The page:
How to Force Tulip Bulbs

Views: 17411 | Last Update: 2009-05-02
How to Force Tulip Bulbs - Provided by eHow
Tulips, which should start as nice, big bulbs, can bloom indoors and don't need to wait until spring to have flowers blooming. Force tulip bulbs against the outside of the pot and use drainage with tips from an experienced gardener in this free video on... View Video Transcript

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Jessica Smith

Video Transcript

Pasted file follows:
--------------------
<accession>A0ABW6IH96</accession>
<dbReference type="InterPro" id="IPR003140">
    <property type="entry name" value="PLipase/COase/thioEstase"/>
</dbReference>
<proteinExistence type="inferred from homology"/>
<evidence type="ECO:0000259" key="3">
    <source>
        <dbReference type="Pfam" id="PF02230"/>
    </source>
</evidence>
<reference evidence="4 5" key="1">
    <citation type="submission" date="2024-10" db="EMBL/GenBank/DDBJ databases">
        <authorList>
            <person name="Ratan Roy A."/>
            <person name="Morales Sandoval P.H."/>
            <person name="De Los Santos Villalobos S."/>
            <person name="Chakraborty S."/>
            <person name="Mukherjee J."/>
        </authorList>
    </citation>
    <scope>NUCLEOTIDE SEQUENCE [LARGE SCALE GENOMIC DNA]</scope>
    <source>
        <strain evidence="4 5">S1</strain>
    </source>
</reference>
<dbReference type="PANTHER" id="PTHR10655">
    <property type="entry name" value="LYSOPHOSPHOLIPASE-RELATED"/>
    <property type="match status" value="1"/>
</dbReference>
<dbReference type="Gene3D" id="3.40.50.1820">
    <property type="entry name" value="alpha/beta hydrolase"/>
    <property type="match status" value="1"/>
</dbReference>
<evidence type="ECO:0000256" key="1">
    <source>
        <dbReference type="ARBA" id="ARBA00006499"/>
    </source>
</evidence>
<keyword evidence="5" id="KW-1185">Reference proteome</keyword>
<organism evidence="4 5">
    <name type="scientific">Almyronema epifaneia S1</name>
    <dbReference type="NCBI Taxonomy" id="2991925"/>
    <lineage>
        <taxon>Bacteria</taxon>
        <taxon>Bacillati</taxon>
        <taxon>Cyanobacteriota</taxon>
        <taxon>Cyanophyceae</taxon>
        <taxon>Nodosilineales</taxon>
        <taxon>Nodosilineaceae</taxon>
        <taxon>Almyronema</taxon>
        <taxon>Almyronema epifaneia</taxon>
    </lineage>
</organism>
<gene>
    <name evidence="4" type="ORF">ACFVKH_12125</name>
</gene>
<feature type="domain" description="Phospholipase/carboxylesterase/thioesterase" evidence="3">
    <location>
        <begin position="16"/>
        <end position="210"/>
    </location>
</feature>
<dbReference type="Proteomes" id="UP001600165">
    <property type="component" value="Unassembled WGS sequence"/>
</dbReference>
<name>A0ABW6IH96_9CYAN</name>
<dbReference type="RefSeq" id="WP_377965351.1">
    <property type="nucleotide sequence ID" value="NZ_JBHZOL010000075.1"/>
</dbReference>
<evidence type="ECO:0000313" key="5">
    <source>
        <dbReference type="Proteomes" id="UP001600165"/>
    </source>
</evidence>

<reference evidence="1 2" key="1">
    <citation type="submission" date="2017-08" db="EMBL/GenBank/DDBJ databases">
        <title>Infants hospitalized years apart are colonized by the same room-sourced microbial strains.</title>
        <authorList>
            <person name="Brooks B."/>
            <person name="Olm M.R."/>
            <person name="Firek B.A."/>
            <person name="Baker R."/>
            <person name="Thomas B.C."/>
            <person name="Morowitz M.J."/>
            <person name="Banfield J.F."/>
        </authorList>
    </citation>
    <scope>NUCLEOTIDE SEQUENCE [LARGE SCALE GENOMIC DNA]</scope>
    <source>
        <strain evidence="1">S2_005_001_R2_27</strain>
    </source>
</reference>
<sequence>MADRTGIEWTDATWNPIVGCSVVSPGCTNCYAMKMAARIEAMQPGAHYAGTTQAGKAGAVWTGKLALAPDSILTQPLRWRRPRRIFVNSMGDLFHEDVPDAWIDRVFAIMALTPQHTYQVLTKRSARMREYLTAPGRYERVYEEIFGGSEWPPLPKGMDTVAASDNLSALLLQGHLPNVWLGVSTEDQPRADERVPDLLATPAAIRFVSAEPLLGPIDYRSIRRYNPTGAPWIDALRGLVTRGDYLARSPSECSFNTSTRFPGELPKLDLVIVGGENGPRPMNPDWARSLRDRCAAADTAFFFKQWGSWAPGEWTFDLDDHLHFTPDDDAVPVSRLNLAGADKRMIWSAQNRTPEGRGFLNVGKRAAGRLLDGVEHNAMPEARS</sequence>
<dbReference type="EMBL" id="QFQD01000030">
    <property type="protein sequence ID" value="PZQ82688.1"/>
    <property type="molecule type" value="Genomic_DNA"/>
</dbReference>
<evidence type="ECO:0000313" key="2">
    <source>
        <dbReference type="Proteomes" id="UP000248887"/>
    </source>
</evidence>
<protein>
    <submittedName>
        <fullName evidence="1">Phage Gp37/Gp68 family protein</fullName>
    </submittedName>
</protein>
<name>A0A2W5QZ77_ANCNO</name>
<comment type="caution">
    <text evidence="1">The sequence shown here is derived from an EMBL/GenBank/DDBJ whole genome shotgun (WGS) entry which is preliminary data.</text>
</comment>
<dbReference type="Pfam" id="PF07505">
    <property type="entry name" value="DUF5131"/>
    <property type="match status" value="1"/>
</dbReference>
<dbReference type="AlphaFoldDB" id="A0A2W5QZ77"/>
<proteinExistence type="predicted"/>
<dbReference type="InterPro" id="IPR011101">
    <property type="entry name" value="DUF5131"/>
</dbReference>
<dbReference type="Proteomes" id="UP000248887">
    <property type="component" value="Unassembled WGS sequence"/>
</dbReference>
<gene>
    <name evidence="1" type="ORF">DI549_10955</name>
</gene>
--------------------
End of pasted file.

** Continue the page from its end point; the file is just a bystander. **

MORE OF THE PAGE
Hi, I'm Jessica Smith with Blands Nursery in West Jordon, UT. And in today's series we're talking about how to plant bulbs. Right now we're going to discuss how to force tulip bulbs. You don't need to wait until spring for your tulips to bloom. You can actually have them blooming in doors. Now the way to do that though is, you're preparation's basically going to be the same. Get your bulbs first part of September when they begin to arrive at your local nurseries and that. And what you'll want with a tulip bulb is a nice big bulb. Sometimes those small bulbs won't give you the flower that you want. Nice big bulbs is what you want to start with. Now with the tulip bulb when planting it, you'll want the flat side against the outside of the pot. What that does is your first bottom leaf is going to come out this way and it's going to kind of soften the side of the pot for you. It's not a mandatory thing that you plant it that way, it just looks a little prettier. Now when choosing the tulip bulb, what you'll want to do is look on the labeling not all tulip bulbs bloom at the same time. So you don't want to go with something that blooms early and then one that blooms late in the same pot. You can do early, mid and late season tulips in different pots and then just bring them out of cold storage as you want them to bloom. Now on your packaging system, it's going to tell you how high the bulb gets, when it's blooming and also what season it blooms in. These are late. Those are of course, your ones that are going to come on at the very last. So make sure you don't go with something that's early again and then something that's late if you're wanting them to bloom at the same time in the same plant. Let's go a head and plant our pots here with the tulip bulbs. You want drainage on the bottom of course, otherwise the water will sit in there and actually rot out your bulbs. So make sure you got a pot that has drainage holes. For large pots, you can put some plastic bottles, or even like your little containers that your annuals flowers and that came in earlier in the year, and put them down at the bottom of it below the soil level. Not only to help with drainage, it's going to help, you don't need to fill that entire pot with soil. And for big heavy pots that you may be putting tulip bulbs and that in, it will make it a lot easier for you to move. Okay, now with the tulip bulbs go a head again use a nice potting soil, good quality potting soil. Don't use your soil out in your yard. You want a nice potting soil. You can go a head and add a little bit of slow release phosphate like a bone meal down below. Kind of mix it in with your soil if you would like. What you'll want to do though at this point, again, is just to put the bulbs down in. Now, of course, the more bulbs you go with, the bigger impact it's going to have in the spring time. Or not in the spring but necessarily in your house. You can also layer other types of tulips for you're going with a smaller type that blooms at the same type. You can actually put a layer of soil and then do those right around there. If they're going to be a little bit lower, of course, you'd want those on the outside with your taller ones in the middle. Now the more bulbs that you put in, of course, the bigger impact you're going to have. You can put them close. I don't like them to touch that way if one rots out it's less likely to rot out the other one next to it. Now I'm actually a little bit low here on this one with my soil. You just want to cover up the bulb itself. You want to leave just a little bit though down for water and actually help give them a little bit of support. Now this needs to go in to cold storage. It still needs to have its cold storage time. It's not just going to pop up. So for about twelve to sixteen weeks, this needs to go in to an area that is about 45 to 55 degrees. This could be a spare refrigerator, a root cellar and you can even put it down in to the ground its self through out the winer time and force it clean in to next spring to have it out on your front porch. Make sure if you're storing it out side through out the winter months where it freezes though, you mulch around the pot. Leafs, straw, bark product, anything to help insulate it. With straw though be a little bit careful. Sometimes that can have seeds and you can have a mess on your hands when those seeds begin.